to leave at any time, meaning that bases are not technically
Administration officials have keenly
used the words "continuing" or "enduring"
in reference to bases, rather than "permanent" bases.
voted to ban permanent bases in Iraq last year, the
administration effectively ignored the ruling as the President
a "signing statement" claiming he reserved
the right to disregard a section that bars funding for permanent
bases as he signed the fiscal year 2008 defense authorization
bill into law.
Secretary Gates commented in January "I think
it is pretty clear that such an agreement would not talk about
force levels. It would not involve -- we have no interest in permanent
Back in February, Gates and Secretary of State Condoleezza
in the Washington Post, “nothing will authorize
permanent bases in Iraq (something neither we nor Iraqis want).”
Despite this empty rhetoric, the Pentagon continues
on the construction
of permanent bases. And still the military continues
to deny that it has plans for any permanent military
Many analysts have documented the desire to establish a long-term
military presence in Iraq as one of the primary reasons behind
the 2003 neocon led invasion. Joseph
Gerson, a historian of American military bases, said:
"The Bush administration's intention is to have a long-term
military presence in the region ... For a number of years the
US has sought to use a number of means to make sure it dominates
in the Middle East ... The Bush administration sees Iraq as
an unsinkable aircraft carrier for its troops and bases for
years to come."
Grossman, a geographer at Evergreen State College
in Washington, said:
"After every US military intervention since 1990 the Pentagon
has left behind clusters of new bases in areas where it never
before had a foothold. The new string of bases stretch from
Kosovo and adjacent Balkan states, to Iraq and other Persian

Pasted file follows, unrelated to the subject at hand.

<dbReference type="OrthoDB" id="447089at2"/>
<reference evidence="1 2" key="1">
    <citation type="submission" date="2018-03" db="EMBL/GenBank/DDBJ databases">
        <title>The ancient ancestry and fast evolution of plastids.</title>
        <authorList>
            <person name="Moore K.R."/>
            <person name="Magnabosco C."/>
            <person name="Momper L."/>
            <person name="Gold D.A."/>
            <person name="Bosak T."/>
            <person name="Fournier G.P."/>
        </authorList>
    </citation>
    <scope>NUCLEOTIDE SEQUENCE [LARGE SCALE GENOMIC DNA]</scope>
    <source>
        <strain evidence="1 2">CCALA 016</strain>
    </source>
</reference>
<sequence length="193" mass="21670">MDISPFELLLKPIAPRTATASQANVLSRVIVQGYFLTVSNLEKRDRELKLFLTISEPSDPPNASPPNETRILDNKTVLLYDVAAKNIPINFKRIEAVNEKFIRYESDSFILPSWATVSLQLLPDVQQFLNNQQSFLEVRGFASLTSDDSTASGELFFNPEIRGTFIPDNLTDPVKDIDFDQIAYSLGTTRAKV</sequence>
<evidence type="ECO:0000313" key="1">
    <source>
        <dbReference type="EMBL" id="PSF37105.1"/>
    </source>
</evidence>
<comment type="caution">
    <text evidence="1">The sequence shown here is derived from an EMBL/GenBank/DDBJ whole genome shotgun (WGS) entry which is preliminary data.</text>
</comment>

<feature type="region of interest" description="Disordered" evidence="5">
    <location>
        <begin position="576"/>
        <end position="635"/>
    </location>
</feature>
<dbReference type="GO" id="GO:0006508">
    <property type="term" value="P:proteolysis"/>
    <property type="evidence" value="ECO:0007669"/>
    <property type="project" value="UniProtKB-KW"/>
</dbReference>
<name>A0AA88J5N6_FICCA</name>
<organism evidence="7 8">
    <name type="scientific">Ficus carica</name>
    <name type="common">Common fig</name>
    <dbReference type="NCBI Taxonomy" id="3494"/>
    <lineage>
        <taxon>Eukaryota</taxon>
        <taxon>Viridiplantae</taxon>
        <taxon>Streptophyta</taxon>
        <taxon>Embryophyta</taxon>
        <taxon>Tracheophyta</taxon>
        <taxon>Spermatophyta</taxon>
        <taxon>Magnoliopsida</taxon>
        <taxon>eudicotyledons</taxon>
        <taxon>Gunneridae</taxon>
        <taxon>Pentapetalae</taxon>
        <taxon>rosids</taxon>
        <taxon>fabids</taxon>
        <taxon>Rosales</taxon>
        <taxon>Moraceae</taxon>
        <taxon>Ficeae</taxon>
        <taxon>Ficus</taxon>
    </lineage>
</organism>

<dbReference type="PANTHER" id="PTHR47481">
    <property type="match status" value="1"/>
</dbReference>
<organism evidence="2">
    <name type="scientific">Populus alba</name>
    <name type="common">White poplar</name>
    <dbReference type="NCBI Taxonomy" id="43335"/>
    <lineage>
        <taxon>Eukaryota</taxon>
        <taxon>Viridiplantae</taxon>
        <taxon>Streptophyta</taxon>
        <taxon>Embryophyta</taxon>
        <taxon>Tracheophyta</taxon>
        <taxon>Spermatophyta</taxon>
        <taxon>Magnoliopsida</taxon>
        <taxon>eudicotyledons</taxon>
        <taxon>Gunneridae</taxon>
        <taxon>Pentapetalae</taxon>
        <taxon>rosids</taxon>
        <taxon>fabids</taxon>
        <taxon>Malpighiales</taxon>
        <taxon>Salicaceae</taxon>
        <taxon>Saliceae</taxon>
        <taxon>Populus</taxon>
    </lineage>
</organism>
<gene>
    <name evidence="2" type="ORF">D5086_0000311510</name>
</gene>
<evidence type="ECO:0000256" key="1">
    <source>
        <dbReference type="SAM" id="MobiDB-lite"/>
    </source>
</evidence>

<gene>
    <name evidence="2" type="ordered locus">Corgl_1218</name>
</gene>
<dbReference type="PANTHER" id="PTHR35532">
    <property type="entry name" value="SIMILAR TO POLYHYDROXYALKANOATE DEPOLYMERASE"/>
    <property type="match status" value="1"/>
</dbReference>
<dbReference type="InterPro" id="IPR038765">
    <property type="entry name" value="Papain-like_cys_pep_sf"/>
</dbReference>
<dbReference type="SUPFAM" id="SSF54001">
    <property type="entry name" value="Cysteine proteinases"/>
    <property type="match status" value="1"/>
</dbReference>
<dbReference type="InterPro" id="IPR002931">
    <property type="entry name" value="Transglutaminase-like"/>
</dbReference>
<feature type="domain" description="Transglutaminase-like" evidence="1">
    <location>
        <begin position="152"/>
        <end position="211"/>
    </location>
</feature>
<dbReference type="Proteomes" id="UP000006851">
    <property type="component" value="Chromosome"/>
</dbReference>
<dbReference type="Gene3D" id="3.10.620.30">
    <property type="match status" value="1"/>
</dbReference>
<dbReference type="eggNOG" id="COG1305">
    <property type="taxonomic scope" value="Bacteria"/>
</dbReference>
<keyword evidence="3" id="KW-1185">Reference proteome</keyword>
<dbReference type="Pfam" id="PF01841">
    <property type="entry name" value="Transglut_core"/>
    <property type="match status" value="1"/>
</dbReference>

Gulf states, into Afghanistan and other central Asian states
... The only two obstacles to a geographically contiguous US
sphere of influence are Iran and Syria."
President Jimmy Carter has also spoken of the plan
for permanent bases in the region:
"[T]here are people in Washington … who never intend
to withdraw military forces from Iraq and they’re looking
for ten, 20, 50 years in the future … the reason that
we went into Iraq was to establish a permanent military base
in the gulf region, and I have never heard any of our leaders
say that they would commit themselves to the Iraqi people that
ten years from now there will be no military bases of the United
States in Iraq."
Congressman Ron Paul also highlighted the ongoing effort to establish
a permanent occupation during the presidential debates last year
when he said:
“They attack us because we’ve been over there.
We’ve been bombing Iraq for 10 years. … We’ve
been in the Middle East,” Paul said in explaining his
opposition to going to war in Iraq. “Right now, we’re
building an embassy in Iraq that is bigger than the Vatican.
We’re building 14 permanent bases. What would we say here
if China was doing this in our country or in the Gulf of Mexico?
We would be objecting.
We have previously covered
in depth the documented Pentagon programs to stoke
violence and civil war in Iraq as a pretext to stay there, build
permanent bases and dominate the region.
The invasion and occupation of Iraq was never about the "democracy
crap", as one unnamed official so succinctly
put it. The neocon architects of the invasion always intended
to gain total control over the country in order to secure a permanent
ability to launch attacks and military interventions anywhere
in the region, be it Iran, Syria, or any other nation who might
challenge the new world order President H.W. Bush so proudly announced